Among the many guests who attended the annual convention was The Rt Hon Earl Howe. Describing this historic project, he said,
‘I think the Qur’an writing project is inspirational, the idea that after all this time we should celebrate the writing of the Qur’an by real people in real handwriting. Some skill that, for natural reasons, disappeared with the advent of printing but I hope and believe that this will inspire a lot of Muslims.’
Among the many participants of the Al-Qalam Project were those who had fled from countries where Ahmadis faced severe persecution and were not allowed to even call themselves Muslims, let alone be able to own and read the Holy Qur’an. However, through this project they were able to write the verse of the Holy Qur’an with their own hands which was a truly emotional experience for them. Abada Barbouche, who is originally from Tunisia, expressed his feelings after completing his verse,
‘As members of the Ahmadiyya Muslim Community we have felt an electric current going through us while we are writing the words of God with our hands. In this, there is a strong message to those forces who are trying to hold back the progress of the community. With conviction I can say there is no power on earth that can stop the progress of this community. Pakistan, Saudi Arabia and other countries, they cannot deprive our community from rendering services to the Holy Qur’an. God once again is honouring the community and the world is witnessing this special favour. And God bestows His favours on whom He pleases.’
Serjeel Ahmad, a young Imam who recently graduated from Jamia Ahmadiyya, the training seminary for missionaries of the Ahmadiyya Muslim Community, also had the opportunity to take part in the Al-Qalam Project. Sharing his experience, he said,
‘I am a missionary from Canada and you know, going through the seven years [the length of the program at Jamia Ahmadiyya] you really get a good feel of what the Holy Qur’an is, of the translation and of the essence and how beautiful the commentary behind it is.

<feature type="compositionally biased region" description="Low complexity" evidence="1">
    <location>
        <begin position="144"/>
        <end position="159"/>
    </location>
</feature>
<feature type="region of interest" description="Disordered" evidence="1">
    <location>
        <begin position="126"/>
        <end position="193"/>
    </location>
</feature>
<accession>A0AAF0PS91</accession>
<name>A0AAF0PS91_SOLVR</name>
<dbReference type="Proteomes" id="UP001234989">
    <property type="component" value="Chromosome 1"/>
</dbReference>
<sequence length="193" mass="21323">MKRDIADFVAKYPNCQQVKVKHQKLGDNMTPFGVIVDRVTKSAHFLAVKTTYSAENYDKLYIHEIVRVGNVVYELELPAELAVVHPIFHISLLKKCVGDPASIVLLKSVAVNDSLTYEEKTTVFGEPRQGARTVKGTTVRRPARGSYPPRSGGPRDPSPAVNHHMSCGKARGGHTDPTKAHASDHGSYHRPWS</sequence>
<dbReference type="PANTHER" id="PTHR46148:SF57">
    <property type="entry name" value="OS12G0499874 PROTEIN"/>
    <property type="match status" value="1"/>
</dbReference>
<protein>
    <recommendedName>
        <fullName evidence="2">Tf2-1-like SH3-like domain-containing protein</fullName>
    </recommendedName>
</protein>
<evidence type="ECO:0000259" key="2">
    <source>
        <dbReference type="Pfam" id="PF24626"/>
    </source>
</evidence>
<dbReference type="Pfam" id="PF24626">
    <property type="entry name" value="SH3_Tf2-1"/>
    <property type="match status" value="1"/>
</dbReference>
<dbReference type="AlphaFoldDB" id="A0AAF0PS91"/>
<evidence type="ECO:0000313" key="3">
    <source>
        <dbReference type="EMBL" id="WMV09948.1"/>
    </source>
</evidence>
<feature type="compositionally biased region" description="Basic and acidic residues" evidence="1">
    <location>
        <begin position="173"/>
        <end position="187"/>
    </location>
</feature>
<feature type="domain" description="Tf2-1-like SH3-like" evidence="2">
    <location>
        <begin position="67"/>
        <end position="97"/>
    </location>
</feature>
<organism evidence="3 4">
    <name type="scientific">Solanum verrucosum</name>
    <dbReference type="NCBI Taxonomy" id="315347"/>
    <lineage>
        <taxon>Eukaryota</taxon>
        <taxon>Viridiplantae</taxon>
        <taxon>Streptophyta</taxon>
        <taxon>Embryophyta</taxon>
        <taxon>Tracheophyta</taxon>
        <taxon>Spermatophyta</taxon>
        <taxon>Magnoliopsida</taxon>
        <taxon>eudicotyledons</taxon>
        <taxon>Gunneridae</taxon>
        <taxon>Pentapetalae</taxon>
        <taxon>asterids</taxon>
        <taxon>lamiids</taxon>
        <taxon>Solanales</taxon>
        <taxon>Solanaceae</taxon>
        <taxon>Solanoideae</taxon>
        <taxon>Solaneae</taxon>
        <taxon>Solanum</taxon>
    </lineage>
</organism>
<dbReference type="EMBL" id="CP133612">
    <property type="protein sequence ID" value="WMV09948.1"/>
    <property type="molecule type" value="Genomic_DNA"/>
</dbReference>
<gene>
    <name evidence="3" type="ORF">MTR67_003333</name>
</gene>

Especially if you look at the commentary of Hazrat Musleh Maudra [Hazrat Mirza Bashir-ud-din Mahmud Ahmad, second worldwide head of the Ahmadiyya Muslim Community between 1914-1965] and you ponder over the Holy Qur’an and it really, really widens your mind. And pondering over the verse that I was writing today it felt as if those words were specifically meant for me and I think that is the beauty of the Holy Qur’an. And I think this project is amazing because Allah the Almighty has promised that He Himself is going to safeguard the Holy Qur’an and Alhamdulillah, we as Ahmadis, today we’re proud to be flag bearers of those who are defending the faith. And so it was a great feeling writing everything down and Alhamdulillah I’m very, very happy being part of this project.’
The Holy Qur’an is the sacred word of God revealed as the final law for all mankind and grants everlasting peace and security to all. The Al-Qalam project has proved to be a truly influential initiative, bringing together people of different countries and faith which in essence is the very purpose of this book. The historic script being compiled does not only demonstrate the great love Ahmadis have for this holy text but is also reintroducing the sacred art and inspiring the next generation of Islamic calligraphers.
About the Author: Shahzad Ahmed is a staff member of The Review of Religions and is editor of the Islam & Contemporary Issues section. He is an Imam of the Ahmadiyya Muslim Community and also has a BA (Hons) in English Literature. He is a regular panelist on worldwide television channel MTA International.
1. Jurgen Wasim Fremgen, The Aura of Aliph: The Art of Writing in Islam, (New York: Prestel, 2010).